Poster Presentation Clinical Oncology Society of Australia Annual Scientific Meeting 2017

The relationship between supportive care needs and perceived burden among breast cancer survivors and their caregivers. (#393)

Emma Kemp 1 2 , Kirsty Prior 3 , Lisa Beatty 1 2 4 , Chris Brown 5 , Sylvie Lambert 6 , Bogda Koczwara 1 2
  1. College of Medicine and Public Health, Flinders University, Adelaide, South Australia, Australia
  2. Flinders Centre for Innovation in Cancer, Flinders Medical Centre, Adelaide, South Australia, Australia
  3. Flinders University, Adelaide, South Australia, Australia
  4. Cancer Council SA, Adelaide, South Australia
  5. NHMRC Clinical Trials Centre, The University of Sydney, Sydney, New South Wales, Australia
  6. Ingram School of Nursing, McGill University, Montreal, Quebec, Canada


While caregiver burden in cancer caregivers is high and associated with poor outcomes, little is known about relationships between types of supportive care needs, and survivor and caregiver perceptions of caregiver burden within survivor-caregiver dyads. This study sought to identify which survivor- and caregiver-reported demographic, medical and psychosocial characteristics and supportive care needs were most strongly associated with perceived caregiver burden in such dyads.


Survivors (N=55) and caregivers (N=44) completed self-report questionnaire measures of their own supportive care needs, anxiety, depression, functional wellbeing, and perceived caregiver burden, and medical and demographic items. Multivariate (regression) analysis was used to identify which characteristics accounted for the most variance in caregivers’ and survivors’ perceived caregiver burden. Further dyadic analysis examined interdependence of these characteristics in dyads.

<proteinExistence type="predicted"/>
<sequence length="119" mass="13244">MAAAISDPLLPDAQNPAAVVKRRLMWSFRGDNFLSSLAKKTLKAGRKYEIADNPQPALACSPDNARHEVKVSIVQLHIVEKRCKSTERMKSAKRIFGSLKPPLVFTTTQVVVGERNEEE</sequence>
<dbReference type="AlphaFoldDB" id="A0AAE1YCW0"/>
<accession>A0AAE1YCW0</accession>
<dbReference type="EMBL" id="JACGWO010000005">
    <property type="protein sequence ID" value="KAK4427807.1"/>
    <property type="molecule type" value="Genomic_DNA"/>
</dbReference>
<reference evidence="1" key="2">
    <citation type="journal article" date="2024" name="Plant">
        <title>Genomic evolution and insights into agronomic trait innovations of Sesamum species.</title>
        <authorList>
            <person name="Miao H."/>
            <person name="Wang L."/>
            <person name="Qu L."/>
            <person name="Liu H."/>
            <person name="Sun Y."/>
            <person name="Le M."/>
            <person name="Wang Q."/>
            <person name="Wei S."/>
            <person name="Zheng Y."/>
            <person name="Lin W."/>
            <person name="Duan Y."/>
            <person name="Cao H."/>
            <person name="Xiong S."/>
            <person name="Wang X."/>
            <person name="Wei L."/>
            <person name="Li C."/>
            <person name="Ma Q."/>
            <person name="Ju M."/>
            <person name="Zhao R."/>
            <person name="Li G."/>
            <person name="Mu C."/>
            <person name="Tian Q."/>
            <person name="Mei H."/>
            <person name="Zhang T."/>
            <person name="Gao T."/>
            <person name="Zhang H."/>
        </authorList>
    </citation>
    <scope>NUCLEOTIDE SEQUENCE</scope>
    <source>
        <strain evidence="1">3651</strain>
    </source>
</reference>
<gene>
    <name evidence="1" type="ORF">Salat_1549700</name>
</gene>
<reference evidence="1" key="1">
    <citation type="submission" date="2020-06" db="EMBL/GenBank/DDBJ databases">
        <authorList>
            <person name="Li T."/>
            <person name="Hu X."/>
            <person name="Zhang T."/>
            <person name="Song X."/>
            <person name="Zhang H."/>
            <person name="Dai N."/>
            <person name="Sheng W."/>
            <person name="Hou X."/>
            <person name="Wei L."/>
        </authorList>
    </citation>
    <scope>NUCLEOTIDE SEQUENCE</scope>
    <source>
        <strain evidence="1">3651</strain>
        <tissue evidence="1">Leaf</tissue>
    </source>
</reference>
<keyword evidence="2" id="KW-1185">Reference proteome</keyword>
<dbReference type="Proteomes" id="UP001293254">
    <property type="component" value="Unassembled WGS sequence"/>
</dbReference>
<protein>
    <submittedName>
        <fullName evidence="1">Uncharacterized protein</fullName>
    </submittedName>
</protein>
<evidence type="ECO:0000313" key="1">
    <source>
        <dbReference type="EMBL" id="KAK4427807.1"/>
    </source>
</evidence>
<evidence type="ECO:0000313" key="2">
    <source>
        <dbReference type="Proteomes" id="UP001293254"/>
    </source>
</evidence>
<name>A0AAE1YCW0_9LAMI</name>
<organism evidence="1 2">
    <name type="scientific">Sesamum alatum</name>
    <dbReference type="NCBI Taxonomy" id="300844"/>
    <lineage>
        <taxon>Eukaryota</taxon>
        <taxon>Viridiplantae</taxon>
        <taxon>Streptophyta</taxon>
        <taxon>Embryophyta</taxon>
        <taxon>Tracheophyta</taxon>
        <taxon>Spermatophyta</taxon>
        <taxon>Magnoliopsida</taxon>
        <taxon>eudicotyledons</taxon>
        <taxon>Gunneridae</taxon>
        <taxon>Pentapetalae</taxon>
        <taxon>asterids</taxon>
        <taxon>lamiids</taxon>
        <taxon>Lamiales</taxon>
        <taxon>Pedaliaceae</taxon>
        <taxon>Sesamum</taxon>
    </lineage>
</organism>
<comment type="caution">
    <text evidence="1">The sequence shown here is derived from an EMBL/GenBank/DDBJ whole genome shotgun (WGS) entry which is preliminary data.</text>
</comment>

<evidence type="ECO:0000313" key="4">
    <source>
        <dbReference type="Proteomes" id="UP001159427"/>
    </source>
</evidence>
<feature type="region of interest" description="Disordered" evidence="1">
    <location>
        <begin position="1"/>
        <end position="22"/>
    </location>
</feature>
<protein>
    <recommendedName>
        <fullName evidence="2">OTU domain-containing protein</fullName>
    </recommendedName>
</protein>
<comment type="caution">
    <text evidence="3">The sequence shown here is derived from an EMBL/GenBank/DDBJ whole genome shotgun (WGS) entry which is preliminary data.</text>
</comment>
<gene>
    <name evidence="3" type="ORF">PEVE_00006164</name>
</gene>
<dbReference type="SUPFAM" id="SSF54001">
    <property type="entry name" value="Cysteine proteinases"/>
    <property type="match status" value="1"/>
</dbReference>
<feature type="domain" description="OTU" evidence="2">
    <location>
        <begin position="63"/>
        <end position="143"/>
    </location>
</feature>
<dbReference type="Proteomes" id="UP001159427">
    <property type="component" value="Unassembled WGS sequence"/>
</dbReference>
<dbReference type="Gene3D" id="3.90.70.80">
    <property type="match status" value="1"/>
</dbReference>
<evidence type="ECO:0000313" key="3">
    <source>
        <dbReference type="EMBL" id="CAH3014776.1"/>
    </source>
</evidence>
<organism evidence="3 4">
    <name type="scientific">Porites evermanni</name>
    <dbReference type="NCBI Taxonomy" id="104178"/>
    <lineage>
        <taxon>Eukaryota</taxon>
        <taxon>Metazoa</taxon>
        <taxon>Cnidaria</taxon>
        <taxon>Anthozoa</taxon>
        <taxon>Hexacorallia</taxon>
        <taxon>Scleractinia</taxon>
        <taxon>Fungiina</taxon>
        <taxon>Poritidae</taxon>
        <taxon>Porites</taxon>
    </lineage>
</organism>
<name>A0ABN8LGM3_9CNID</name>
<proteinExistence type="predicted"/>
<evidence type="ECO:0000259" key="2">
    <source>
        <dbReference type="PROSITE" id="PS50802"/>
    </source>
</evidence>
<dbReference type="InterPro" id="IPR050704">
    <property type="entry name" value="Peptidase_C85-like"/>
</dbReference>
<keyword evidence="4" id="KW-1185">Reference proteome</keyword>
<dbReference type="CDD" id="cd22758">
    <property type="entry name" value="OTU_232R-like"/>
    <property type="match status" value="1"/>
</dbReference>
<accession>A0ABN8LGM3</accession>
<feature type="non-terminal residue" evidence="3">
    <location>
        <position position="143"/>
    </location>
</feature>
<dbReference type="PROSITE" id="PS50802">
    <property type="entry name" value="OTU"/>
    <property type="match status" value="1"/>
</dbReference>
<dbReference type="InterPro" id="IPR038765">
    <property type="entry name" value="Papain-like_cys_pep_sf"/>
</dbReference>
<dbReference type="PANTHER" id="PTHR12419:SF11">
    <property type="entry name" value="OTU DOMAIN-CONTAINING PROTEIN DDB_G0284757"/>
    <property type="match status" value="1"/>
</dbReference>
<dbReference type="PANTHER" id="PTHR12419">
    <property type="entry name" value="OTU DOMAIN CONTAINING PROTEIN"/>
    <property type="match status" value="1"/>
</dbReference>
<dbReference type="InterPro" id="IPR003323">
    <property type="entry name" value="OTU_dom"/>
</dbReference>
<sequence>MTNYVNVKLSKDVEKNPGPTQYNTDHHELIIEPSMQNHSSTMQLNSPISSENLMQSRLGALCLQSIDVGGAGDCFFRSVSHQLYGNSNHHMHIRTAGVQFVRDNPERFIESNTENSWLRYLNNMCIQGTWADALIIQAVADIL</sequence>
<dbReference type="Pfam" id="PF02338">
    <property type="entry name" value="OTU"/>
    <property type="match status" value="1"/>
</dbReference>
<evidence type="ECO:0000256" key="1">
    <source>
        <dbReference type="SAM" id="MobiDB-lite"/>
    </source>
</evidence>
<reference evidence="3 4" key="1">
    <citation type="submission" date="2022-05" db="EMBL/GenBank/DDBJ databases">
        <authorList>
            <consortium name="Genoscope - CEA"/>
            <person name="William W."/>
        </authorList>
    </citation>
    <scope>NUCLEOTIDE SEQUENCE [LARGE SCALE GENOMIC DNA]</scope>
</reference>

In univariate analysis, survivors’ perceived caregiver burden was significantly associated with caregivers’ perceived burden operationalised as difficulty of caregiving (r = .56, p < .001), but not caregiver burden operationalised as time spent caregiving. Multivariate analysis indicated that characteristics most strongly associated with survivors’ perceived caregiver burden included caregivers’ functional wellbeing and survivors’ emotional wellbeing (R square = .724, F (2,41) = 53.66, p < .001), while characteristics most strongly associated with caregivers’ perceived burden in multivariate analysis included survivors’ sexual needs and caregivers’ social needs (R square = .61, F (2, 41) = 31.37, p < .001). Dyadic analysis will be reported at the time of presentation.


Cancer survivor and caregiver experiences are mutually interdependent, with survivors’ emotional wellbeing and caregiver functional wellbeing associated with survivor perceptions of caregiver burden, and survivors’ sexual needs and caregivers’ social needs predicting caregivers’ perceptions of caregiver burden. Further research with larger samples of additional contributing characteristics is warranted in order to inform interventions aiming to address caregiver burden.